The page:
Remodeling Outlook 'Robust' for 2018

Mike Sorohan

February 06, 2018

Two key measures of U.S. home remodeling activity report a strong outlook for 2018,

The Leading Indicator of Remodeling Activity from the Joint Center for Housing Studies of Harvard University, Cambridge, Mass., projects homeowner spending on improvements and repairs will approach $340 billion in 2018, an increase of 7.5 percent from estimated 2017 spending.

And the National Association of Home Builders' Remodeling Market Index posted a reading of 60 in the fourth quarter, up three points from the previous quarter and only the second time since 2001 the reading has reached that level.

Chris Herbert, Managing Director of the Joint Center for Housing Studies, said the coming year is expected to be "robust" for residential renovations and repairs with growth accelerating as the year progresses.

"Steady gains in the broader economy, and in home sales and prices, are supporting growing demand for home improvements," Herbert said. "We expect the remodeling market will also get a boost this year from ongoing restoration efforts in many areas of the country impacted by last year's record-setting natural disasters."

Abbe Will, Research Associate in the Remodeling Futures Program at the Joint Center, said despite continuing challenges of low for-sale housing inventories and contractor labor availability, 2018 could post the strongest gains for home remodeling in more than a decade. "Annual growth rates have not exceeded 6.8 percent since early 2007, before the Great Recession hit," she said.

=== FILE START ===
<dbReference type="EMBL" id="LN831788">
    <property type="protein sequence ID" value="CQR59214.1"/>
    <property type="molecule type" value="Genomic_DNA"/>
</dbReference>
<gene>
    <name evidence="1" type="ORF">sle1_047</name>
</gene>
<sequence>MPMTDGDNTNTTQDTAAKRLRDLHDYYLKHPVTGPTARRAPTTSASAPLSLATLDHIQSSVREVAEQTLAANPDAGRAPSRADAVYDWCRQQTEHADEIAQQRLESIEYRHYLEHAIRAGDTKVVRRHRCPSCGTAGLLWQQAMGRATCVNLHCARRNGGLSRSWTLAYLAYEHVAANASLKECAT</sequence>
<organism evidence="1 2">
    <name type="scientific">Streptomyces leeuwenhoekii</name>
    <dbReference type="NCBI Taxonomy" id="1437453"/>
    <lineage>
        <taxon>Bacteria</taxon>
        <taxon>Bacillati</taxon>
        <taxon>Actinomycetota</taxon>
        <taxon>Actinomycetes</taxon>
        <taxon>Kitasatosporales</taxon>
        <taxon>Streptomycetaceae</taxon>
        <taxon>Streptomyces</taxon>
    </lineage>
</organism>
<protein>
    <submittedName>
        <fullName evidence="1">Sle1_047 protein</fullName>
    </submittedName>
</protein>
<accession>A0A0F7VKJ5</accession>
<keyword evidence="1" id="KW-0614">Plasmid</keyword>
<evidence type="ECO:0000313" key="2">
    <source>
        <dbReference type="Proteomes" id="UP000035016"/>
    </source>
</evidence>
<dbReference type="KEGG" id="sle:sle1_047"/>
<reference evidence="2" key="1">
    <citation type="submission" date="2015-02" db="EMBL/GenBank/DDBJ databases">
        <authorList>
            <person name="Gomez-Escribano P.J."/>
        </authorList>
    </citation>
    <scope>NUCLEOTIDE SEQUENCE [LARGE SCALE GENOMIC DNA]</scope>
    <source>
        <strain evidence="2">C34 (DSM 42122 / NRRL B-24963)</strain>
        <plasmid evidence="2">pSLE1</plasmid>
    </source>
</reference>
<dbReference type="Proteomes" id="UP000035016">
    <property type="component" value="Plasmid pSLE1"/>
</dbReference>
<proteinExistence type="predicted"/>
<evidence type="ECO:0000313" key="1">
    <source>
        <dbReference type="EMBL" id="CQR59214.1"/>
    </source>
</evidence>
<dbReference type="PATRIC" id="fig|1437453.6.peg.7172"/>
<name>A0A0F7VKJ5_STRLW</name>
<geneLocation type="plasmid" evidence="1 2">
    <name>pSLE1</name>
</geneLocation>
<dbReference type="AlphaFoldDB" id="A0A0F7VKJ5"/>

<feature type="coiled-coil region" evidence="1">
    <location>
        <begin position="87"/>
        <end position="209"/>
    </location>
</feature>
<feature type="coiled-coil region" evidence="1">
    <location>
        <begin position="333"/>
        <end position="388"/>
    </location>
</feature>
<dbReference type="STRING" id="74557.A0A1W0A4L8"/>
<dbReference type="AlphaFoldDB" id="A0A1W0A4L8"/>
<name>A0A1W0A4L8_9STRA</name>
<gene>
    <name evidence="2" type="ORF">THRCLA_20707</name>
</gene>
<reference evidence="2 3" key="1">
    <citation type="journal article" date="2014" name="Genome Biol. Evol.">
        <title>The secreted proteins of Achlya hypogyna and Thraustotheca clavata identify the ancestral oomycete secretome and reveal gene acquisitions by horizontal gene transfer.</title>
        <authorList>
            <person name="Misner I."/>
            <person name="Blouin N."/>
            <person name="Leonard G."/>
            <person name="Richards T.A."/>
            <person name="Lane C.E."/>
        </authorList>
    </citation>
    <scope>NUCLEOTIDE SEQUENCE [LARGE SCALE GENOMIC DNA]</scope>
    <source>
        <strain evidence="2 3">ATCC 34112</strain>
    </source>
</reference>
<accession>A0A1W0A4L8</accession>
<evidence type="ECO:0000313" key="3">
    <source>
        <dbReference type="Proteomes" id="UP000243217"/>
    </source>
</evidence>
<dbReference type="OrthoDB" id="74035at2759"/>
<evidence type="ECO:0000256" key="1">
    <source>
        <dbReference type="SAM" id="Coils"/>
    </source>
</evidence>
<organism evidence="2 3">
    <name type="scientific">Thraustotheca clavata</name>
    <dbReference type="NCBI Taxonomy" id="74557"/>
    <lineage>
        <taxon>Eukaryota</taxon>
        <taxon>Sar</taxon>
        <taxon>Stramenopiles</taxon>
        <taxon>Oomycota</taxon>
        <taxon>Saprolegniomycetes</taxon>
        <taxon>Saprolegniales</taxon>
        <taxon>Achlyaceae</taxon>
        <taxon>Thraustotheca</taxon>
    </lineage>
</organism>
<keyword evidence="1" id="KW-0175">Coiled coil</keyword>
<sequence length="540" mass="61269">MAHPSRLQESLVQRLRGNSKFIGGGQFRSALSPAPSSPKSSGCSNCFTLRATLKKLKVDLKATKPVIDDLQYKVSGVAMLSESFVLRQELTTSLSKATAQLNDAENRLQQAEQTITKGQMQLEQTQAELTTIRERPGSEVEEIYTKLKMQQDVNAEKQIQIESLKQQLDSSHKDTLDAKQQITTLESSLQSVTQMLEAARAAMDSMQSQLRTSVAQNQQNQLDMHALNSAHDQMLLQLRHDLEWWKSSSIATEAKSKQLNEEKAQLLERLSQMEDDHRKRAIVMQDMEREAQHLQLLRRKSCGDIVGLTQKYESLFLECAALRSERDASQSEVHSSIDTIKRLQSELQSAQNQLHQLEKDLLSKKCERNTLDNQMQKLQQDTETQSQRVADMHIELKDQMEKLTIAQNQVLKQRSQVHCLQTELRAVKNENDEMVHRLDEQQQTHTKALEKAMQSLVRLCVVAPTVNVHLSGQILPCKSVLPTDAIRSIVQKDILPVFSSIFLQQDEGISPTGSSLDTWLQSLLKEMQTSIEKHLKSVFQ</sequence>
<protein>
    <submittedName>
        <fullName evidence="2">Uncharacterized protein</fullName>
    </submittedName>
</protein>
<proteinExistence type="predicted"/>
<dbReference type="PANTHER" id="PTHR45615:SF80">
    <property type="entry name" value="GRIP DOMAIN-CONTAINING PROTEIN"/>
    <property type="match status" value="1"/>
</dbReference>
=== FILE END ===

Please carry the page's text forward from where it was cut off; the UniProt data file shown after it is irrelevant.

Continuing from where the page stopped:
NAHB Remodelers Chair Joanne Theunissen said for 19 consecutive quarters, the RMI has been at or above 50, which indicates that more remodelers report market activity is higher compared to the prior quarter than report it is lower.

"A booming stock market and low unemployment continue to fuel consumers' investment in their homes," Theunissen said. "Natural disaster-related repairs also caused strong demand for maintenance and repair projects."

NAHB said current market conditions increased four points from the third quarter of 2017 to 60. Among its three major components, major additions and alterations jumped seven points to 60, minor additions and alterations increased three points to 59, and the home maintenance and repair component rose three points to 61.

The future market indicators index rose one point from the previous quarter to 59. Calls for bids decreased two points to 56, amount of work committed for the next three months rose two points to 58, the backlog of remodeling jobs gained a significant six points to 66 and appointments for proposals fell two points to 57.

"At a high of 60, the RMI is consistent with the strong growth in home improvement spending in 2017," said NAHB Chief Economist Robert Dietz. "However, the surge in the backlog of remodeling jobs likely reflects supply-side challenges remodelers are facing in the form of skilled labor shortages and rising material prices."

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